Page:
It may sound like something out of science fiction, but the fact is autonomous vehicles (AVs) and their mass introduction into the global market is more of a soon-to-be reality than a dream. In fact, a number of recent surveys indicate AVs could be on the road in somewhat restricted capacities within the next 5 to 10 years, with widespread adoption coming only a short time later. The development and acceptance of AVs is sure to have a sizable impact on the auto industry, especially on OEMs, suppliers, manufacturers, and others along the value chain who will have to adapt to new methods of planning, procurement, production, transportation, and delivery.
But how exactly could the introduction of AVs impact the auto industry? How will those in the automotive supply chain be forced to adapt and evolve to meet the shifting demands of tomorrow’s customer? And what might the implications be for OEMs as AVs are poised to significantly reimagine the partnerships and processes that are industry standard today?
To help answer these questions, here are 4 ways — both large and small — autonomous vehicles could impact the auto industry in both the short and mid-term future.
Reshaping the supply chain
On a more internal level, the introduction of AVs has the potential to reshape how automotive manufacturers manage and administer their supply chain processes. OEMs can leverage AVs in the movement of component parts via chassis from facility to facility, which, because of the smart, integrated nature of AVs, has the potential to reduce fuel costs, decrease environmental impact, and increase the efficiency of how products are moved from place to place. Because AVs incorporate intelligent tracking and mapping systems, OEMs can also perform at a higher level when it comes to route management and avoiding transportation bottlenecks before they occur. This could also result in smarter distribution practices, reduction in load sizes, and other cost and time saving measures.
Acceleration of associated applications
With a reliance on GPS, artificial intelligence, and advanced mapping and sensing capabilities, AVs have the potential to usher in a new wave of technological platforms OEMs and manufacturers have been slow to embrace. Because manufacturers and suppliers will be required to have in-depth, working knowledge of this systems based on customer demand, planners and managers will be able to apply these platforms and applications to other functions across the value chain. Container management, dock and yard management, BOM management, and other integrated demand planning strategies could see sharp increases in efficiency and cost-effectiveness via AVs and the various software solutions on which they operate.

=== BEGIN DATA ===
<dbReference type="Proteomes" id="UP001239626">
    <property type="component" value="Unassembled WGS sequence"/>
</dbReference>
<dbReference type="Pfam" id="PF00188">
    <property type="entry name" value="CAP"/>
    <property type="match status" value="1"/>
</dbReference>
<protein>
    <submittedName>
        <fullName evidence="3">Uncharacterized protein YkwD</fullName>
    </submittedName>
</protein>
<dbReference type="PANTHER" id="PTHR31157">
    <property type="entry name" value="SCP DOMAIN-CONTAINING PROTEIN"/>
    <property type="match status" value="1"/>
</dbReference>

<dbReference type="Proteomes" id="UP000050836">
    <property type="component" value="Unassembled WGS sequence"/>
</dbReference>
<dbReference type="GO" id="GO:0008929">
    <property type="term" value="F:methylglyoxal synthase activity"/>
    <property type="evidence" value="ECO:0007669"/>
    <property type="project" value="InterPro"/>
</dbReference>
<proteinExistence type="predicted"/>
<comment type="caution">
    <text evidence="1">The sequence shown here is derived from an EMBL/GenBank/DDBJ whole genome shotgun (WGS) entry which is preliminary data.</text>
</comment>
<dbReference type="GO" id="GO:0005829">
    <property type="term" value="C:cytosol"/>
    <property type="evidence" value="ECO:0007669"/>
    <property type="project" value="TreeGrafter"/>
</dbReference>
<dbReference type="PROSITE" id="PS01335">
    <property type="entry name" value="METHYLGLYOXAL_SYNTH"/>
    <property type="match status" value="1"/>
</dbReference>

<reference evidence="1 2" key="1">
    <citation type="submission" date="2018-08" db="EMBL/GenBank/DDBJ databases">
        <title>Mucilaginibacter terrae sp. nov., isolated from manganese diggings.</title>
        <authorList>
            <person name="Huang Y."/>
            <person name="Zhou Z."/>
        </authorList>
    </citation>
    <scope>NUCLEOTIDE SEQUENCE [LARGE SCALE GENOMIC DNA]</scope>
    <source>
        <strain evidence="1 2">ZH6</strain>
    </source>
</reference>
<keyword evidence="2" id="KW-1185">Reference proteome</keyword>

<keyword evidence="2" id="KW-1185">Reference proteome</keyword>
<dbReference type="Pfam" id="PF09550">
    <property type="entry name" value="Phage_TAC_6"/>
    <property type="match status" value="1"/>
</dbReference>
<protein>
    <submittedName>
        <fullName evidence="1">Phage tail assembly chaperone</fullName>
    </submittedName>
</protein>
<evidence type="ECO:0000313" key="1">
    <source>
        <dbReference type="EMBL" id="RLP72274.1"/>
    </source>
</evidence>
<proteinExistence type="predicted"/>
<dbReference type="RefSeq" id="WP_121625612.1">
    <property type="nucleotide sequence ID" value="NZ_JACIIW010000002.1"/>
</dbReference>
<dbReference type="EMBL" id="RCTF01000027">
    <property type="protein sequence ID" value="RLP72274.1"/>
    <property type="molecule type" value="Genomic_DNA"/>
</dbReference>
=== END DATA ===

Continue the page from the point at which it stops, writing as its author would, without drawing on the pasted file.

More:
OEMs as service providers
Perhaps one of the more significant potentialities from the introduction of AVs in the automotive industry is OEMs shifting from a mere production standpoint to a more service-oriented platform. Given the highly technical, connected nature of AVs, customers may want to move away from more traditional service shops in favor of the entities that actually produced the component parts when it comes to service and maintenance. This means OEMs would essentially have to add an entire new mode of operations to their existing platform whereby they produce, monitor, and service AVs on a consistent, simultaneous basis.
Pushing the auto industry toward complete automation
While the auto industry has been working toward a holistic automation strategy whereby as many manual processes as possible are automated across the value chain, much can still be done in terms of making the auto supply chain more lean, efficient, and productive. Because the introduction of AVs means new and developing partnerships with software and technology companies, OEMs will be required to incorporate higher levels of automation platforms to remain competitive in a landscape that will become more and more crowded. More players in the automotive sphere means more complexity, and with more complexity will come the need for solutions that help cut that complexity and provide enhanced visibility and transparency at each touch point across the value chain.
In today’s global automotive landscape, looking too far into the future can be problematic, especially when OEMs, manufacturers, and suppliers are often tasked with combatting planning and production issues in the short-term. However, when it comes to AVs, not looking into the future to understand the challenges and opportunities presented by this shift away from today’s contemporary vehicles is to miss out on one of the most exciting developments the automotive industry has ever experienced. Today’s major players in the automotive supply need to understand the potential AVs pose if they expect to remain viable and competitive in the long-term.